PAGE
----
Domaine De Boisseyt, Côte-Rôtie

De Boisseyt Cote Blonde label

Country & RegionFrance, Rhône Valley
Appellation(s)Saint-Joseph, Côte-Rôtie, Côtes du Rhône
ProducerPierre Jean Villa
Foundedfounded in 1797; Pierre Jean Villa purchased the property in 2017

D omaine de Boisseyt is almost certainly the most important northern Rhône domain you’ve never heard of. It was founded in 1797, shortly after the French Revolution, and for more than two hundred years was passed down through six generations—making it the oldest family domain in Côte-Rôtie. Its parcel of Côte Blonde is sandwiched between those of Guigal and Chapoutier (on that august hillside the little De Boisseyt sign stands David-like between the Goliath signs of Guigal and Chapoutier). Along with that parcel of Côte Blonde, the domain has long farmed vines in two renowned sites in Saint Joseph overlooking the village of Chavanay. But you’ve never heard of De Boisseyt because it sold practically all of its production to private consumers.

De Boisseyt vines

This required a lot of work: constant open houses at the cellar, group after group of consumer tastings, and of course travel all over France to pour at consumer shows to sell the production a bottle at a time. The rising seventh generation decided against this.

Thus in the summer of 2017 Domaine de Boisseyt-Chol (as it was then known) was sold to Pierre-Jean Villa and his financial partner. The purchase would have been a coup for anyone looking for exceptional vineyard holdings in the northern Rhone, and indeed there was considerable competition—those two Goliaths, among others—but Pierre-Jean secured the purchase. Having grown up as a neighbor of the family in Chavanay (pictured below), Pierre-Jean was an insider. Didier Chol trusted him as a fellow vigneron who would maintain the family tradition.

De Boisseyt in Chavanay

Pierre-Jean and his team did the 2017 harvest and made the wines. In 2018, he enlarged the production facility at De Boisseyt and outfitted it with new equipment (including a state-of-the-art vertical screw press), and began to make both the Villa and De Boisseyt wines under the same roof. Everything of course is kept separate and the raising of the wines is intentionally kept as it had been in order to preserve their distinct styles. Primarily that means that the Villa wines continue to undergo élevage predominately in 600-liter barrels while the De Boisseyt wines are mainly aged in 400-liters, as had historically been done.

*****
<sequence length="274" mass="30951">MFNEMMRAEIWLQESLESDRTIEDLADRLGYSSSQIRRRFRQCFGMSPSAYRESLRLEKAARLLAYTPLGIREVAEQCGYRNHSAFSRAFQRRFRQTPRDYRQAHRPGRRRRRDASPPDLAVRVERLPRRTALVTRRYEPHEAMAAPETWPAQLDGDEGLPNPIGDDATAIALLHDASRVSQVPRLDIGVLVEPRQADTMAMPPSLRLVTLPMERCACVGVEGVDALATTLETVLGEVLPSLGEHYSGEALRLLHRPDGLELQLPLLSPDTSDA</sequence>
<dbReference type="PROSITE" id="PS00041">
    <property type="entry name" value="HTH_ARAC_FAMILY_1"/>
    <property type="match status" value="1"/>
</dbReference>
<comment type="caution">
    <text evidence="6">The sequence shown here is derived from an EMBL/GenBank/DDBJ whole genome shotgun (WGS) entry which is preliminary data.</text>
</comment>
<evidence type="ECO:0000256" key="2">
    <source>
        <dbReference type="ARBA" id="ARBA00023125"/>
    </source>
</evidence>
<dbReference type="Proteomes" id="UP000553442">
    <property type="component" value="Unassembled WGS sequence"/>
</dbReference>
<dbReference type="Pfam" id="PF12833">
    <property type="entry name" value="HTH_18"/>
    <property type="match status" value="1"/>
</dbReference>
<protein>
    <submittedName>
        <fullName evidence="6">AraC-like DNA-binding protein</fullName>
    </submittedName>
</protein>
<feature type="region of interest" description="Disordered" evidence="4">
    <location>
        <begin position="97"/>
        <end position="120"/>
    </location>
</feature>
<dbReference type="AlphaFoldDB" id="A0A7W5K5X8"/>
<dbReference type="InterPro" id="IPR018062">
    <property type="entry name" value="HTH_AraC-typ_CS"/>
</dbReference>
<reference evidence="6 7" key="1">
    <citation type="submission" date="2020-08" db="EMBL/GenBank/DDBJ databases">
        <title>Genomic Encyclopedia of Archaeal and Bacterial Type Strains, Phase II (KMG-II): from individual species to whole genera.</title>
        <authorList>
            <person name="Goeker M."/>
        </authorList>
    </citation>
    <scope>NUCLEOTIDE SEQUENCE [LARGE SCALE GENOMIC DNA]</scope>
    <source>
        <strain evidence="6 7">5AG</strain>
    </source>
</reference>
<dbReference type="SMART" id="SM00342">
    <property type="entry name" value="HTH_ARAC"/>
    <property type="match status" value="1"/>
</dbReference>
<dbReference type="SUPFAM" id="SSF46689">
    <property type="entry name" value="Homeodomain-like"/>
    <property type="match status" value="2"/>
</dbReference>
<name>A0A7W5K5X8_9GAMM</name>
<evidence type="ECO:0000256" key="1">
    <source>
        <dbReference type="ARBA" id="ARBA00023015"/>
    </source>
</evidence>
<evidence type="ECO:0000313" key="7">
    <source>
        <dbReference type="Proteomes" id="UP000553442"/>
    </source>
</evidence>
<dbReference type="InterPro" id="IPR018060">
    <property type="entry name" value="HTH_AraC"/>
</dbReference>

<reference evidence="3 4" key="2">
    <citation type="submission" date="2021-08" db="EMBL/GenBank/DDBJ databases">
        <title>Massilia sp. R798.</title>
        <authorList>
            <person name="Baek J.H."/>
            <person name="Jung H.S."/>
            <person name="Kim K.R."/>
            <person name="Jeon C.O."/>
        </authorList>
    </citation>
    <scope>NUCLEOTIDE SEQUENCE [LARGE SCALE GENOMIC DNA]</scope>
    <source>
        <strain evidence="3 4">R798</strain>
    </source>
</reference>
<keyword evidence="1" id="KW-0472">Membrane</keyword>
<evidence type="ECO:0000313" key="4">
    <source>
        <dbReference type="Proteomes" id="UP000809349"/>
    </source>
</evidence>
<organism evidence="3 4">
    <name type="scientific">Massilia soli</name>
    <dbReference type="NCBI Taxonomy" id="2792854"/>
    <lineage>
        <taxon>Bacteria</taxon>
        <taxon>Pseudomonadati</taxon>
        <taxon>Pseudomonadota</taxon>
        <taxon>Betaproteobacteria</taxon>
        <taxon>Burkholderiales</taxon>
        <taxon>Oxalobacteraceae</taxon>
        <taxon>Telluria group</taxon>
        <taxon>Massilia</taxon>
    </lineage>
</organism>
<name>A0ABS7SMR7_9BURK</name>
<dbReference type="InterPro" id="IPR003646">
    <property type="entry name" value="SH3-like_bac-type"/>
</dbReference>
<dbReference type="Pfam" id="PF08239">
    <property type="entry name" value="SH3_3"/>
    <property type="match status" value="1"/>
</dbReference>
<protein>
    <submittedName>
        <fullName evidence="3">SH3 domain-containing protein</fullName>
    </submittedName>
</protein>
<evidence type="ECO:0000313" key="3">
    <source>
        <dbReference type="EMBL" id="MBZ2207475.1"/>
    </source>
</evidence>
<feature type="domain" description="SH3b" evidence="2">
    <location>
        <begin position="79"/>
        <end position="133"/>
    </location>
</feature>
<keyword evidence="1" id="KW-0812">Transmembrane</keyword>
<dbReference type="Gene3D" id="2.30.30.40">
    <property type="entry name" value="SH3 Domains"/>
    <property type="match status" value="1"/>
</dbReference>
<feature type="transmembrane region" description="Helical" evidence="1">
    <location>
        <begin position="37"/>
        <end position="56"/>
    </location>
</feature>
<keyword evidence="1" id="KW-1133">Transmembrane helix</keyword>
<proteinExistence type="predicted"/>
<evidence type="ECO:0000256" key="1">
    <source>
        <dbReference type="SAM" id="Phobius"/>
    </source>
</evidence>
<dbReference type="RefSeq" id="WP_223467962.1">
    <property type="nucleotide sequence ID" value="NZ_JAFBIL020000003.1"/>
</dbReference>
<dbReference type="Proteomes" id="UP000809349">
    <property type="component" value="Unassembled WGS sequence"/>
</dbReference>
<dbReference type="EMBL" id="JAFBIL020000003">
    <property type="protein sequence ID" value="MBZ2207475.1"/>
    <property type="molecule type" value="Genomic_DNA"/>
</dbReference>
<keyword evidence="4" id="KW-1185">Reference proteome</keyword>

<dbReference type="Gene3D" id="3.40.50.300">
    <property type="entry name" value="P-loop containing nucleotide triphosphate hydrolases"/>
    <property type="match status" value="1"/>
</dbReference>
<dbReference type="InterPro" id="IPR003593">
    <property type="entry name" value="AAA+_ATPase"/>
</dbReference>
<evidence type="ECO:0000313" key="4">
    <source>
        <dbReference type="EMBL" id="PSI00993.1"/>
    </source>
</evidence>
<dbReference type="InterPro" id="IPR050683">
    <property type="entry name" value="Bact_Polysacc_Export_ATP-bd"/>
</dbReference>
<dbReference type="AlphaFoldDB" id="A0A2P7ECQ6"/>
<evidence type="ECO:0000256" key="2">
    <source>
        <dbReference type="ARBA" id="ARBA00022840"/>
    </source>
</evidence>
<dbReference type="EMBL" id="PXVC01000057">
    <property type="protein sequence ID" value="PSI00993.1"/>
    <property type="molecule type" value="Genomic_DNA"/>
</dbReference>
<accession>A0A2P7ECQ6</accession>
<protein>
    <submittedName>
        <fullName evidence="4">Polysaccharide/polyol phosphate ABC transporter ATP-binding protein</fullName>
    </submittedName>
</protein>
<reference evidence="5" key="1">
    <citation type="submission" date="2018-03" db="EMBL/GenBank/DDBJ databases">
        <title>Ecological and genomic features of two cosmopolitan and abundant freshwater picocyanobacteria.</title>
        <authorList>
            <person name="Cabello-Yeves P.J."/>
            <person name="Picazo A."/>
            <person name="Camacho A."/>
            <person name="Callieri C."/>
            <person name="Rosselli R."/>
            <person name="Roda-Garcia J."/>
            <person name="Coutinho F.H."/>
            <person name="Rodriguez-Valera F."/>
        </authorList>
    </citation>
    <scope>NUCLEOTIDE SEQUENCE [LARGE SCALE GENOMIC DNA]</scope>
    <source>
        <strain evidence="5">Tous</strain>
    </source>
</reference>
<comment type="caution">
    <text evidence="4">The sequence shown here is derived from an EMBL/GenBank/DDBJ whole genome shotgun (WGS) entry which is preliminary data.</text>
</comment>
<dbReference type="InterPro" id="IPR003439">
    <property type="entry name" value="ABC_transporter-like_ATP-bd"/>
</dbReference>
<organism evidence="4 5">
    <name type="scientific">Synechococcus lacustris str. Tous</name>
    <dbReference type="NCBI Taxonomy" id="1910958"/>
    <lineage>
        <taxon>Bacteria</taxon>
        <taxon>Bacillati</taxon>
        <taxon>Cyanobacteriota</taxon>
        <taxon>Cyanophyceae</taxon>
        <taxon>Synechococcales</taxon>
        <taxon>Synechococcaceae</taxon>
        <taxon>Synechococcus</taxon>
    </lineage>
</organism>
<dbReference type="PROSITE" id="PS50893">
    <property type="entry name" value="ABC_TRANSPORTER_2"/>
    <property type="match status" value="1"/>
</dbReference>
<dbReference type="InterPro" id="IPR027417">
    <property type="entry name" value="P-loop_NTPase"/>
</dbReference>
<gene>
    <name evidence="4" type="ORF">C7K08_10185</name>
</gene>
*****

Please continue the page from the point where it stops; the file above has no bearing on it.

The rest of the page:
De Boisseyt's Pierre Jean Villa

More importantly, Pierre-Jean’s team is changing the viticulture by moving quickly to farming the 27 acres of De Boisseyt vines organically. The long-term aim is to incorporate biodynamic methods.

The Wines

Côtes du Rhône Cuvée Confluence
Syrah, Grenache, MourvèdreThis comes from the Ardèche south of Valence. The vines grow on slopes but not terribly high or steep, and the vineyard is fractured by a fault, thus about half is granite terroir while the other is limestone. Geographically and geologically, this is a finely chiseled northern Rhône Côtes du Rhône with the breadth and sweetness of the south. Around half is raised in concrete with the other half in older barrel. 400-500 cases annually.
Saint Joseph Cuvée Garipelées blanc
Roussanne, Marsanne
The name is old Provençal dialect referring to ground without grass, i.e., stone. Three parcels, all within the commune of Chavanay, totaling 60% Roussanne and 40% Marsanne (this latter parcel, by the way, grows in appellation Condrieu—which is crazy because practically every single other parcel in Condrieu is planted to Viognier, but someone at the domain way back when figured Marsanne would do better here). Raised in older 400-liter barrels.
Saint Joseph Cuvée Garipelées rouge
SyrahTwo parcels of Syrah in Chavanay named Les Eguets and Les Vessettes, planted in the 1980s and ‘70s respectively with sélection massale vines. The wine is raised in older 400-liter barrels for roughly 14 months. This is the domain’s largest production, averaging 1,700 cases.
Saint Joseph Cuvée Izéras

SerineA small parcel on the plateau above Chavanay propagated with sélection massale Serine vines in the 1950s. A brooding wine with great verticality in its profile. Raised in mostly older 400-liter barrels; 250 cases.
Saint Joseph Cuvée Rivoires
SerineA 3.5-acre parcel of sélection massale Serine vines planted in 1949. These grow on the very steep flank just before the plateau overlooking Chavanay. In contrast to the domain’s other wines, this is made with a portion of whole cluster (about 50%) and raised in 225-liter barrels, roughly 30% new. Another broodingly profound wine. Production averages 600 cases.
Côte-Rôtie Cuvée Côte Blonde
SerineThe parcel measures just over one acre in the lieu-dit of La Grosse Roche. Planted in 1940 with Serine, these rows occupy ten terraces high above Ampuis. The wine is made with roughly 30% whole cluster and raised for 24+/- months in 225-liter and 400-liter barrels, about half new. 200 cases.